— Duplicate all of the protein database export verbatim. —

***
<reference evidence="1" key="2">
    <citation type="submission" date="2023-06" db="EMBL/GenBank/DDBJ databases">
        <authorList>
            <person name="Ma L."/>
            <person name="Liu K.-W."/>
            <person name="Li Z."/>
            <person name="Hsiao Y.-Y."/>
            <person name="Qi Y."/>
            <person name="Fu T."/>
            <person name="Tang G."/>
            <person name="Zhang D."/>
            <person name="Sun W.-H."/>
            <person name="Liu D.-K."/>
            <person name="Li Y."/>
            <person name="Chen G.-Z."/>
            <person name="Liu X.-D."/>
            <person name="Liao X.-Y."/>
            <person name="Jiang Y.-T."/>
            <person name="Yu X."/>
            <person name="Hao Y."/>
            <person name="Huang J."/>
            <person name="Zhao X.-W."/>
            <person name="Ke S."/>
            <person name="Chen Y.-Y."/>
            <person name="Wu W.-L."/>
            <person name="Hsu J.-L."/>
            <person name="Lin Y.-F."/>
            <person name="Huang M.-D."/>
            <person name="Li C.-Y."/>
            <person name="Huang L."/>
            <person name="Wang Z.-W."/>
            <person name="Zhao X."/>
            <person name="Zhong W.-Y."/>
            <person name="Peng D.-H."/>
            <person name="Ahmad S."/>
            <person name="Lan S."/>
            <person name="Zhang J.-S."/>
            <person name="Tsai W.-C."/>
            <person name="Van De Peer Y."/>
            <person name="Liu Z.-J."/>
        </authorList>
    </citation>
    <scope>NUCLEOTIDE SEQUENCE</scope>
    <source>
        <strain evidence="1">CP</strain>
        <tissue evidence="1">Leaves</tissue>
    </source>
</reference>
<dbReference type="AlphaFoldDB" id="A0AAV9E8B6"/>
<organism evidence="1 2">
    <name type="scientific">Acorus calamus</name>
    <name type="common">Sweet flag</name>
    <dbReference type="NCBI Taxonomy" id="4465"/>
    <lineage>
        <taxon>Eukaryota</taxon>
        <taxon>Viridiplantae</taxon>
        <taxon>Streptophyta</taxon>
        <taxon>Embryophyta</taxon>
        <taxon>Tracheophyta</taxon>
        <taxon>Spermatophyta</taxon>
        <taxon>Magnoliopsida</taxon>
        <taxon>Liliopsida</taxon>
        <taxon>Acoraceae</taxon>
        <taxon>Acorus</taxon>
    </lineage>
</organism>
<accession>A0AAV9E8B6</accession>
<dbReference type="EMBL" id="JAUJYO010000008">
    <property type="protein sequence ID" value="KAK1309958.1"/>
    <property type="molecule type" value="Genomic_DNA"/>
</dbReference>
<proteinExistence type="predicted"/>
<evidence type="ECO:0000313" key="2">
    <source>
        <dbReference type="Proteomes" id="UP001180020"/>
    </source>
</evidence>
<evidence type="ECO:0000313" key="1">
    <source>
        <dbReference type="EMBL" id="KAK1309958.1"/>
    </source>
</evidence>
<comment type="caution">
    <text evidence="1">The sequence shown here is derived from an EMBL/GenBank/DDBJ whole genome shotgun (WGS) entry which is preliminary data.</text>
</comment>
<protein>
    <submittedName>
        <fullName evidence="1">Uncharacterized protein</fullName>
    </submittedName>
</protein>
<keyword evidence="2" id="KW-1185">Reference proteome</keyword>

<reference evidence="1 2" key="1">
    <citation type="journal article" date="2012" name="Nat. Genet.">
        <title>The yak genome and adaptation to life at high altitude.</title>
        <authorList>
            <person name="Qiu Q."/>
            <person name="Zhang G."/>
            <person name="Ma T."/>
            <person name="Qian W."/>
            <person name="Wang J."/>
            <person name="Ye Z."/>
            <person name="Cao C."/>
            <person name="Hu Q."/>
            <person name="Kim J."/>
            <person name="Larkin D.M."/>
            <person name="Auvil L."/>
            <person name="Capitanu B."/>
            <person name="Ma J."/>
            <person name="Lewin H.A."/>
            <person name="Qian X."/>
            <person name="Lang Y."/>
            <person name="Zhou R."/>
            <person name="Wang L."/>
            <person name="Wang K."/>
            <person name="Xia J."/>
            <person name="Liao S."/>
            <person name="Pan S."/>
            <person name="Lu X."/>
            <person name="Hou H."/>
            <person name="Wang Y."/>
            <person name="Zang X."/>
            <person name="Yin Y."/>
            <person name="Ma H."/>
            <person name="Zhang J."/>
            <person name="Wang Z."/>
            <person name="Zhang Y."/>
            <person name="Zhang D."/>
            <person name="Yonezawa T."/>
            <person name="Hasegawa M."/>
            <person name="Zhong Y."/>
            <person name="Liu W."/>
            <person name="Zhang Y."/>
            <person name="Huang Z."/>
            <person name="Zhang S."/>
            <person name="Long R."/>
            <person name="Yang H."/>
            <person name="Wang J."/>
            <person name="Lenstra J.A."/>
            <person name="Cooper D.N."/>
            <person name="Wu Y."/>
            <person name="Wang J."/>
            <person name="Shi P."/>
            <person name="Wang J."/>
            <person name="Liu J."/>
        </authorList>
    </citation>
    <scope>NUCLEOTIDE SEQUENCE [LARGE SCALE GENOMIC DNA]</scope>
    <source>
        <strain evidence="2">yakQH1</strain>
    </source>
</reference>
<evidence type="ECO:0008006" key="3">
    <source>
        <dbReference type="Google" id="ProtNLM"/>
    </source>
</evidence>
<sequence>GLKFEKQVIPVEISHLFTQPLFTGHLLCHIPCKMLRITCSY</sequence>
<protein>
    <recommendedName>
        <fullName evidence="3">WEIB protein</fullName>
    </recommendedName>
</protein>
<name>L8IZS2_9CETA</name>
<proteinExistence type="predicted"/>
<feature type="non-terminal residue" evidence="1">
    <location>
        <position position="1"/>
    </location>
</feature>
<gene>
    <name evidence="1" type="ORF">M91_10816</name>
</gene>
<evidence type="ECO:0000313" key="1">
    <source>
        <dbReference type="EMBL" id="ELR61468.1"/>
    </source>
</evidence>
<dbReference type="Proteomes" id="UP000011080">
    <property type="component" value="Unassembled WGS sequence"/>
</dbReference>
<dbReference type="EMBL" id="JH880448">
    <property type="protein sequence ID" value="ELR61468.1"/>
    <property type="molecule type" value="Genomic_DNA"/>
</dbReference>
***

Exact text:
<reference evidence="1" key="2">
    <citation type="submission" date="2023-06" db="EMBL/GenBank/DDBJ databases">
        <authorList>
            <person name="Ma L."/>
            <person name="Liu K.-W."/>
            <person name="Li Z."/>
            <person name="Hsiao Y.-Y."/>
            <person name="Qi Y."/>
            <person name="Fu T."/>
            <person name="Tang G."/>
            <person name="Zhang D."/>
            <person name="Sun W.-H."/>
            <person name="Liu D.-K."/>
            <person name="Li Y."/>
            <person name="Chen G.-Z."/>
            <person name="Liu X.-D."/>
            <person name="Liao X.-Y."/>
            <person name="Jiang Y.-T."/>
            <person name="Yu X."/>
            <person name="Hao Y."/>
            <person name="Huang J."/>
            <person name="Zhao X.-W."/>
            <person name="Ke S."/>
            <person name="Chen Y.-Y."/>
            <person name="Wu W.-L."/>
            <person name="Hsu J.-L."/>
            <person name="Lin Y.-F."/>
            <person name="Huang M.-D."/>
            <person name="Li C.-Y."/>
            <person name="Huang L."/>
            <person name="Wang Z.-W."/>
            <person name="Zhao X."/>
            <person name="Zhong W.-Y."/>
            <person name="Peng D.-H."/>
            <person name="Ahmad S."/>
            <person name="Lan S."/>
            <person name="Zhang J.-S."/>
            <person name="Tsai W.-C."/>
            <person name="Van De Peer Y."/>
            <person name="Liu Z.-J."/>
        </authorList>
    </citation>
    <scope>NUCLEOTIDE SEQUENCE</scope>
    <source>
        <strain evidence="1">CP</strain>
        <tissue evidence="1">Leaves</tissue>
    </source>
</reference>
<dbReference type="AlphaFoldDB" id="A0AAV9E8B6"/>
<organism evidence="1 2">
    <name type="scientific">Acorus calamus</name>
    <name type="common">Sweet flag</name>
    <dbReference type="NCBI Taxonomy" id="4465"/>
    <lineage>
        <taxon>Eukaryota</taxon>
        <taxon>Viridiplantae</taxon>
        <taxon>Streptophyta</taxon>
        <taxon>Embryophyta</taxon>
        <taxon>Tracheophyta</taxon>
        <taxon>Spermatophyta</taxon>
        <taxon>Magnoliopsida</taxon>
        <taxon>Liliopsida</taxon>
        <taxon>Acoraceae</taxon>
        <taxon>Acorus</taxon>
    </lineage>
</organism>
<accession>A0AAV9E8B6</accession>
<dbReference type="EMBL" id="JAUJYO010000008">
    <property type="protein sequence ID" value="KAK1309958.1"/>
    <property type="molecule type" value="Genomic_DNA"/>
</dbReference>
<proteinExistence type="predicted"/>
<evidence type="ECO:0000313" key="2">
    <source>
        <dbReference type="Proteomes" id="UP001180020"/>
    </source>
</evidence>
<evidence type="ECO:0000313" key="1">
    <source>
        <dbReference type="EMBL" id="KAK1309958.1"/>
    </source>
</evidence>
<comment type="caution">
    <text evidence="1">The sequence shown here is derived from an EMBL/GenBank/DDBJ whole genome shotgun (WGS) entry which is preliminary data.</text>
</comment>
<protein>
    <submittedName>
        <fullName evidence="1">Uncharacterized protein</fullName>
    </submittedName>
</protein>
<keyword evidence="2" id="KW-1185">Reference proteome</keyword>

<reference evidence="1 2" key="1">
    <citation type="journal article" date="2012" name="Nat. Genet.">
        <title>The yak genome and adaptation to life at high altitude.</title>
        <authorList>
            <person name="Qiu Q."/>
            <person name="Zhang G."/>
            <person name="Ma T."/>
            <person name="Qian W."/>
            <person name="Wang J."/>
            <person name="Ye Z."/>
            <person name="Cao C."/>
            <person name="Hu Q."/>
            <person name="Kim J."/>
            <person name="Larkin D.M."/>
            <person name="Auvil L."/>
            <person name="Capitanu B."/>
            <person name="Ma J."/>
            <person name="Lewin H.A."/>
            <person name="Qian X."/>
            <person name="Lang Y."/>
            <person name="Zhou R."/>
            <person name="Wang L."/>
            <person name="Wang K."/>
            <person name="Xia J."/>
            <person name="Liao S."/>
            <person name="Pan S."/>
            <person name="Lu X."/>
            <person name="Hou H."/>
            <person name="Wang Y."/>
            <person name="Zang X."/>
            <person name="Yin Y."/>
            <person name="Ma H."/>
            <person name="Zhang J."/>
            <person name="Wang Z."/>
            <person name="Zhang Y."/>
            <person name="Zhang D."/>
            <person name="Yonezawa T."/>
            <person name="Hasegawa M."/>
            <person name="Zhong Y."/>
            <person name="Liu W."/>
            <person name="Zhang Y."/>
            <person name="Huang Z."/>
            <person name="Zhang S."/>
            <person name="Long R."/>
            <person name="Yang H."/>
            <person name="Wang J."/>
            <person name="Lenstra J.A."/>
            <person name="Cooper D.N."/>
            <person name="Wu Y."/>
            <person name="Wang J."/>
            <person name="Shi P."/>
            <person name="Wang J."/>
            <person name="Liu J."/>
        </authorList>
    </citation>
    <scope>NUCLEOTIDE SEQUENCE [LARGE SCALE GENOMIC DNA]</scope>
    <source>
        <strain evidence="2">yakQH1</strain>
    </source>
</reference>
<evidence type="ECO:0008006" key="3">
    <source>
        <dbReference type="Google" id="ProtNLM"/>
    </source>
</evidence>
<sequence>GLKFEKQVIPVEISHLFTQPLFTGHLLCHIPCKMLRITCSY</sequence>
<protein>
    <recommendedName>
        <fullName evidence="3">WEIB protein</fullName>
    </recommendedName>
</protein>
<name>L8IZS2_9CETA</name>
<proteinExistence type="predicted"/>
<feature type="non-terminal residue" evidence="1">
    <location>
        <position position="1"/>
    </location>
</feature>
<gene>
    <name evidence="1" type="ORF">M91_10816</name>
</gene>
<evidence type="ECO:0000313" key="1">
    <source>
        <dbReference type="EMBL" id="ELR61468.1"/>
    </source>
</evidence>
<dbReference type="Proteomes" id="UP000011080">
    <property type="component" value="Unassembled WGS sequence"/>
</dbReference>
<dbReference type="EMBL" id="JH880448">
    <property type="protein sequence ID" value="ELR61468.1"/>
    <property type="molecule type" value="Genomic_DNA"/>
</dbReference>